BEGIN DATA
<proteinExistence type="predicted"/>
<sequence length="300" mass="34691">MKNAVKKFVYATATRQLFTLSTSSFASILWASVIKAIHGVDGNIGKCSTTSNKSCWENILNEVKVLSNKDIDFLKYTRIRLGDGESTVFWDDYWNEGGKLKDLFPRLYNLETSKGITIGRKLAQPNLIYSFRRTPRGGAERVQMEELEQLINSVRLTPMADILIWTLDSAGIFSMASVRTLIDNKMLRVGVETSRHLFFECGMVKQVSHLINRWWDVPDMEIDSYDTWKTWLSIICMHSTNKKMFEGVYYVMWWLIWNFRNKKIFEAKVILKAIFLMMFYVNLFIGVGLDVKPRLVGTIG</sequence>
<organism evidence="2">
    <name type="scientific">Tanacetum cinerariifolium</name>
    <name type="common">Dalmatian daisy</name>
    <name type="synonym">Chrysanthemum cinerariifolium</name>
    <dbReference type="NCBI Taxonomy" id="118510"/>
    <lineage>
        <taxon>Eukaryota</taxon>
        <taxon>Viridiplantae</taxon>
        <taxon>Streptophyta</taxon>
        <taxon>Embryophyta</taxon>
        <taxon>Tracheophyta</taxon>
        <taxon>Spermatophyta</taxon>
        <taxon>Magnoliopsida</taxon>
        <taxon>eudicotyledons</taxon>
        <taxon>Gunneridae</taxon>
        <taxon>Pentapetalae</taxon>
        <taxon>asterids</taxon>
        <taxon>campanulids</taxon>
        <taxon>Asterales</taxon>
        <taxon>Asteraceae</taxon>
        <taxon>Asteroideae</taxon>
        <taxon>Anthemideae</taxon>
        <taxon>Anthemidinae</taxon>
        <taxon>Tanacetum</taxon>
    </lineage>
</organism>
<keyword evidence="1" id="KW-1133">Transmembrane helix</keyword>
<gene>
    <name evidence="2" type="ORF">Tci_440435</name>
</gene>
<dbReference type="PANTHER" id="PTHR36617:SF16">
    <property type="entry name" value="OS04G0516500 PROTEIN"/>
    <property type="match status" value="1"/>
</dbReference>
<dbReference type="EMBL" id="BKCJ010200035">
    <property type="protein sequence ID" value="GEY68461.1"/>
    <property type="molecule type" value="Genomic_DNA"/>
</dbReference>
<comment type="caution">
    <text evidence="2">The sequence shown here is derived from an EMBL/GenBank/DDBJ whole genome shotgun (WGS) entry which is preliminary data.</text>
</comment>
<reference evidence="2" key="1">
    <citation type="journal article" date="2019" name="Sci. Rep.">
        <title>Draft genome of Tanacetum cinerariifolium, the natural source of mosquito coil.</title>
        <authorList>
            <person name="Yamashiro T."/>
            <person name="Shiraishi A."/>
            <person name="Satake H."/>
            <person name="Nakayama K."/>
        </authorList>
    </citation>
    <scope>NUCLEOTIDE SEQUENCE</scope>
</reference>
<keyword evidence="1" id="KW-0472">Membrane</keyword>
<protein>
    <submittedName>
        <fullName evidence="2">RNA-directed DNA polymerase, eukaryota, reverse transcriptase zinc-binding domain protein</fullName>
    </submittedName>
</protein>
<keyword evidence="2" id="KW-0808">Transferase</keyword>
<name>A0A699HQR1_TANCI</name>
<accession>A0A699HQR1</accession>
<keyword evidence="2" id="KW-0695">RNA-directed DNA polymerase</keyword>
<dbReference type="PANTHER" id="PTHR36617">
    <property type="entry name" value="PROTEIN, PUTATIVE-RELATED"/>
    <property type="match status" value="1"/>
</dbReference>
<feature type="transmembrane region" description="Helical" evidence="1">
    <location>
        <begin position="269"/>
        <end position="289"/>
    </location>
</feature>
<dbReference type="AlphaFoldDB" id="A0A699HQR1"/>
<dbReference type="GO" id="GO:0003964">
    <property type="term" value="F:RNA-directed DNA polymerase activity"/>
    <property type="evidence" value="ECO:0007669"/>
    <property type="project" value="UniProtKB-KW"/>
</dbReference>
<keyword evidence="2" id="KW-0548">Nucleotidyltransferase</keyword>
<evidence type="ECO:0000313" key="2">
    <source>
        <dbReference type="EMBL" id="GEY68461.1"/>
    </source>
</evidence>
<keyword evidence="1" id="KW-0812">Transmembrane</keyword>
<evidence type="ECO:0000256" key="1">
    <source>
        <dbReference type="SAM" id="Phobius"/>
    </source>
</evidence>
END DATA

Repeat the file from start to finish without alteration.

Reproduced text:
<proteinExistence type="predicted"/>
<sequence length="300" mass="34691">MKNAVKKFVYATATRQLFTLSTSSFASILWASVIKAIHGVDGNIGKCSTTSNKSCWENILNEVKVLSNKDIDFLKYTRIRLGDGESTVFWDDYWNEGGKLKDLFPRLYNLETSKGITIGRKLAQPNLIYSFRRTPRGGAERVQMEELEQLINSVRLTPMADILIWTLDSAGIFSMASVRTLIDNKMLRVGVETSRHLFFECGMVKQVSHLINRWWDVPDMEIDSYDTWKTWLSIICMHSTNKKMFEGVYYVMWWLIWNFRNKKIFEAKVILKAIFLMMFYVNLFIGVGLDVKPRLVGTIG</sequence>
<organism evidence="2">
    <name type="scientific">Tanacetum cinerariifolium</name>
    <name type="common">Dalmatian daisy</name>
    <name type="synonym">Chrysanthemum cinerariifolium</name>
    <dbReference type="NCBI Taxonomy" id="118510"/>
    <lineage>
        <taxon>Eukaryota</taxon>
        <taxon>Viridiplantae</taxon>
        <taxon>Streptophyta</taxon>
        <taxon>Embryophyta</taxon>
        <taxon>Tracheophyta</taxon>
        <taxon>Spermatophyta</taxon>
        <taxon>Magnoliopsida</taxon>
        <taxon>eudicotyledons</taxon>
        <taxon>Gunneridae</taxon>
        <taxon>Pentapetalae</taxon>
        <taxon>asterids</taxon>
        <taxon>campanulids</taxon>
        <taxon>Asterales</taxon>
        <taxon>Asteraceae</taxon>
        <taxon>Asteroideae</taxon>
        <taxon>Anthemideae</taxon>
        <taxon>Anthemidinae</taxon>
        <taxon>Tanacetum</taxon>
    </lineage>
</organism>
<keyword evidence="1" id="KW-1133">Transmembrane helix</keyword>
<gene>
    <name evidence="2" type="ORF">Tci_440435</name>
</gene>
<dbReference type="PANTHER" id="PTHR36617:SF16">
    <property type="entry name" value="OS04G0516500 PROTEIN"/>
    <property type="match status" value="1"/>
</dbReference>
<dbReference type="EMBL" id="BKCJ010200035">
    <property type="protein sequence ID" value="GEY68461.1"/>
    <property type="molecule type" value="Genomic_DNA"/>
</dbReference>
<comment type="caution">
    <text evidence="2">The sequence shown here is derived from an EMBL/GenBank/DDBJ whole genome shotgun (WGS) entry which is preliminary data.</text>
</comment>
<reference evidence="2" key="1">
    <citation type="journal article" date="2019" name="Sci. Rep.">
        <title>Draft genome of Tanacetum cinerariifolium, the natural source of mosquito coil.</title>
        <authorList>
            <person name="Yamashiro T."/>
            <person name="Shiraishi A."/>
            <person name="Satake H."/>
            <person name="Nakayama K."/>
        </authorList>
    </citation>
    <scope>NUCLEOTIDE SEQUENCE</scope>
</reference>
<keyword evidence="1" id="KW-0472">Membrane</keyword>
<protein>
    <submittedName>
        <fullName evidence="2">RNA-directed DNA polymerase, eukaryota, reverse transcriptase zinc-binding domain protein</fullName>
    </submittedName>
</protein>
<keyword evidence="2" id="KW-0808">Transferase</keyword>
<name>A0A699HQR1_TANCI</name>
<accession>A0A699HQR1</accession>
<keyword evidence="2" id="KW-0695">RNA-directed DNA polymerase</keyword>
<dbReference type="PANTHER" id="PTHR36617">
    <property type="entry name" value="PROTEIN, PUTATIVE-RELATED"/>
    <property type="match status" value="1"/>
</dbReference>
<feature type="transmembrane region" description="Helical" evidence="1">
    <location>
        <begin position="269"/>
        <end position="289"/>
    </location>
</feature>
<dbReference type="AlphaFoldDB" id="A0A699HQR1"/>
<dbReference type="GO" id="GO:0003964">
    <property type="term" value="F:RNA-directed DNA polymerase activity"/>
    <property type="evidence" value="ECO:0007669"/>
    <property type="project" value="UniProtKB-KW"/>
</dbReference>
<keyword evidence="2" id="KW-0548">Nucleotidyltransferase</keyword>
<evidence type="ECO:0000313" key="2">
    <source>
        <dbReference type="EMBL" id="GEY68461.1"/>
    </source>
</evidence>
<keyword evidence="1" id="KW-0812">Transmembrane</keyword>
<evidence type="ECO:0000256" key="1">
    <source>
        <dbReference type="SAM" id="Phobius"/>
    </source>
</evidence>